Just in case there is any lingering confusion in differentiating between Dr. Martin Luther King, Jr. and Fox News' Glenn Beck following Beck's impersonation of Dr. King at the Tea Party Jamboree last Saturday at the Lincoln Memorial, here's a hint: only one of them was asked to apologize after they mocked Asian Americans on the air for the "way they talk," while banging a gong and pranking a Chinese restaurant by pretending to speak Chinese. And it wasn't Dr. King.
Dr. King became a Baptist minister in 1954, at age 25, and the next year he spearheaded the Montgomery Bus Boycott and helped found the Southern Christian Leadership Conference, serving as its first president.
At the age of 34, King's leadership led to the 1963 March on Washington, where he gave his "I Have a Dream" speech, considered the defining moment of the U.S. Civil Rights Movement. The next year, at the age of 35, Dr. King became the youngest person to receive the Nobel Peace Prize, which acknowledged his efforts to end racial segregation and discrimination using civil disobedience and other non-violent direct actions.
At the time of his death on April 4, 1968, at the age of 39, Dr. King was working on efforts to end poverty and to stop the war in Vietnam. He was posthumously awarded the Presidential Medal of Freedom in 1977 and Congressional Gold Medal in 2004. Martin Luther King, Jr. Day became a national holiday in the United States in 1986.
Glenn Beck, on the other hand, was born in 1964, the year after Dr. King's "I Have a Dream" speech, and started in radio at the age of 13, in Everett, Washington.
Beck went on to work as a Top 40 disk jockey at radio stations around the country, from Provo, Utah, to Corpus Christi, Texas. In the mid-1980s, on radio station WRKA in Louisville, Kentucky, Beck's weekday show was called "Captain Beck and the A-Team," and featured off-color but non-political humor. Over the years, Beck became known for ridiculing his competitors on the air. In Louisville, he made fun of Terry Meiners, Beck's liberal competition on another station, for being overweight. Later, at the height of his success as a disk jockey in the mid-1980s, Beck hosted the "Morning Zoo" on "Y-95," KOY-FM in Phoenix. It was there that Beck called the then-wife of another local DJ, Bruce Kelly, on the air, to mock her recent miscarriage. According to Alexander Zaitchik, who wrote about the incident in 2009 for Salon, it "may rank as one of the cruelest bits in the history of morning radio":
Glenn Beck "Morning Zoo" ad and interview with Bill O'Reilly
A couple days after Kelly's wife, Terry, had a miscarriage, Beck called her live on the air and says, "We hear you had a miscarriage," remembers Brad Miller, a former Y95 DJ and Clear Channel programmer. "When Terry said, 'Yes,' Beck proceeded to joke about how Bruce [Kelly] apparently can't do anything right -- about he can't even have a baby."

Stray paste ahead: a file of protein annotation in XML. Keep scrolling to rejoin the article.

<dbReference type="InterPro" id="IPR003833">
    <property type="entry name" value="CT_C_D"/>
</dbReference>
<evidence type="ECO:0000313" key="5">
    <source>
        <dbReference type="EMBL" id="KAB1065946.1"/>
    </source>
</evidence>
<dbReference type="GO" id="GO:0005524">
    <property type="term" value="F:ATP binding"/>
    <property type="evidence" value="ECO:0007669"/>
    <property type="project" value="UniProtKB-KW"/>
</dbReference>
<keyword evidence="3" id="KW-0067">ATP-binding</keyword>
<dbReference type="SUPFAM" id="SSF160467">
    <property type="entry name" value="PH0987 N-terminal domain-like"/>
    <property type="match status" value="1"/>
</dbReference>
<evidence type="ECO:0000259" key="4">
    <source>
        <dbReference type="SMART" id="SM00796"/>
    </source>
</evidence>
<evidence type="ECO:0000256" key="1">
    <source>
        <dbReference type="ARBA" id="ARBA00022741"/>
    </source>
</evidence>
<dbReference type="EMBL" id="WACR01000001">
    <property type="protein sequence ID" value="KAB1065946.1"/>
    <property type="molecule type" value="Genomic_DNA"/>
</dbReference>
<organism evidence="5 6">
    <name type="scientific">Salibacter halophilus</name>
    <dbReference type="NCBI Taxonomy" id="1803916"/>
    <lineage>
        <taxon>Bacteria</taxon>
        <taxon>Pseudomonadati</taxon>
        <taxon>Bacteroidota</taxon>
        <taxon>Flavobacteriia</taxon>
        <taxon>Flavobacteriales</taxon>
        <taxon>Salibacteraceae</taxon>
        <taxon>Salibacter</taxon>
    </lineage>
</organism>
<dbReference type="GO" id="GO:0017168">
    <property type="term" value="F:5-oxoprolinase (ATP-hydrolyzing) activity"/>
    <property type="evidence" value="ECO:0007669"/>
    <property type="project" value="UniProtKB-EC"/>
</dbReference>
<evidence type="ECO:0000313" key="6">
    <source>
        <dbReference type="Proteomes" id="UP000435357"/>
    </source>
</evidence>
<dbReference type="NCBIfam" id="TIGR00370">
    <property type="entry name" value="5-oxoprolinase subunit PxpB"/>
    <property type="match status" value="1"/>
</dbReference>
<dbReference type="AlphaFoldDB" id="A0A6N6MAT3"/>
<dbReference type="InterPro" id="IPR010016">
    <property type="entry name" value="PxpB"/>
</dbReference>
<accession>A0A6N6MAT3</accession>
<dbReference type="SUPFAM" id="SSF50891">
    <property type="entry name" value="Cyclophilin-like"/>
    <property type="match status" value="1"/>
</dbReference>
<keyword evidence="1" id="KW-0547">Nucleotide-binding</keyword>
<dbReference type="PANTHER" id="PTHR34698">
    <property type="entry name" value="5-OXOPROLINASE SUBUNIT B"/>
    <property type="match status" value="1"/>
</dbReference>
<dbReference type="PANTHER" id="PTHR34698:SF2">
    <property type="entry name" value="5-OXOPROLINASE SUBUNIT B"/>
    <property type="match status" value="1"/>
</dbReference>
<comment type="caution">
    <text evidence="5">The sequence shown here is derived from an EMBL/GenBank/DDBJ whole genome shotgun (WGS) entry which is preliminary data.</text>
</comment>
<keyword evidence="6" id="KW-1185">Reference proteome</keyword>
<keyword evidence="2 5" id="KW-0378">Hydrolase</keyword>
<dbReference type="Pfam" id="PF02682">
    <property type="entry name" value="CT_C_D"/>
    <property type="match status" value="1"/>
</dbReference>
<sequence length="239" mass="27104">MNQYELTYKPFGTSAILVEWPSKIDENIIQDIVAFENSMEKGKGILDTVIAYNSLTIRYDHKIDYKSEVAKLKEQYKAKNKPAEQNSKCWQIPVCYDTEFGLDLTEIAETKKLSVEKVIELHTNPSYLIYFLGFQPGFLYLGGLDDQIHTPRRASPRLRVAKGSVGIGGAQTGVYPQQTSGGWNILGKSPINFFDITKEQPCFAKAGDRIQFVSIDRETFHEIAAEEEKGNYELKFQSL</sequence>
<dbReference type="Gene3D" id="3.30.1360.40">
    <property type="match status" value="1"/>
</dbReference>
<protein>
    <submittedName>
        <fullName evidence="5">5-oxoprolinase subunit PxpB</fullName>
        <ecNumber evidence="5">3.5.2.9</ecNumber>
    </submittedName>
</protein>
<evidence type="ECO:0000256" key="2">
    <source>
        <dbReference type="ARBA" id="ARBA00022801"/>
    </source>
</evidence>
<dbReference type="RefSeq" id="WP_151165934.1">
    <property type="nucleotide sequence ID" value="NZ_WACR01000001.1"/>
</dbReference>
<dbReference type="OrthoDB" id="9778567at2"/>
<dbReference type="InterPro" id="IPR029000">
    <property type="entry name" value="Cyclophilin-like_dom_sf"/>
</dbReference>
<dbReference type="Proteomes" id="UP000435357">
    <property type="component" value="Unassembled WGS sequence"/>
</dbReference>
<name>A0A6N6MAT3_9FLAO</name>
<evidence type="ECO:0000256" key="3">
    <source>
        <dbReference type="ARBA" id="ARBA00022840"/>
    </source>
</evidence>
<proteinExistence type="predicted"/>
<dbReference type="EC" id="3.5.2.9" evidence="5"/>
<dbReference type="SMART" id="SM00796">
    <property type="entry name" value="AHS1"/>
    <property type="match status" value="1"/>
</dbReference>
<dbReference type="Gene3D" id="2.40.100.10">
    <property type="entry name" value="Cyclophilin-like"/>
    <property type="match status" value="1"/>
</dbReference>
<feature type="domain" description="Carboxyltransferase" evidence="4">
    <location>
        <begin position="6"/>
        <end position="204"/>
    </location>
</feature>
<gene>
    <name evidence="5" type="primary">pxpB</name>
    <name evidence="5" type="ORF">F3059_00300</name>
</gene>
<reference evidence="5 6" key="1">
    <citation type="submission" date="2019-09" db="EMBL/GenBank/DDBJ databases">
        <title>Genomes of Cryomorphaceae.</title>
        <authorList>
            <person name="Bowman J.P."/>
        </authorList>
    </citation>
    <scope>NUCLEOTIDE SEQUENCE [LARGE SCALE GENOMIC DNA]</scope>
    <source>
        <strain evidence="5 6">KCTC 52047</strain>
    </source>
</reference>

Later, in New Haven, Connecticut in 1995, Beck's antics took on a decidedly racial tone. At radio station WKCI-FM, Beck was asked to apologize after he ridiculed Asian Americans on the air, including calling and mocking a local Chinese restaurant by pretending to be speaking Chinese, and then making fun of an Asian caller who called to complain about it on the air, all while Beck repeatedly banged a gong. According to Hartford Courant staff writer Stacy Wong, in an October 20, 1995 article:
"Radio station WKCI FM will broadcast a formal apology to listeners for a gag broadcast in August that made fun of Chinese Americans. Here is an excerpt.
'The following is an apology to our listeners for a regrettable series of broadcasts that began on Aug. 3, 1995 and persisted for several days. This is Faith Zila, vice president and general manager, Clear Channel Radio Inc., KC101 FM. In an attempt to be funny, the Glenn and Pat show staged a series of broadcasts that made fun at how foreign born Chinese people speak English. Specifically, the program entailed Alf Papineau pretending fluency in Chinese during a phone call to a Chinese restaurant. To compound things, Glenn, Pat and Alf ridiculed Zhihan Ton, a Chinese American who called the show to complain the next day. Upon reflection, KC101 now understands that the bullying use of stereotypes stepped over the line of acceptable comedy, and that it was fundamentally unfair of Glenn, Pat and Alf to mistreat Mr. Tong, and especially unfair to utilize the gong sound effects. For this we are truly sorry and apologize to all our listeners and especially to the Asian community.' "
According to the Courant article, the listener's complaints of racism against Beck attracted the attention of local human rights organizations, who formed the "Connecticut Asian American Coalition Against KC101 Racism." Later, the station manager reportedly read the apology on the air, and the station promised to hold cultural sensitivity training for station employees, including Glenn Beck.
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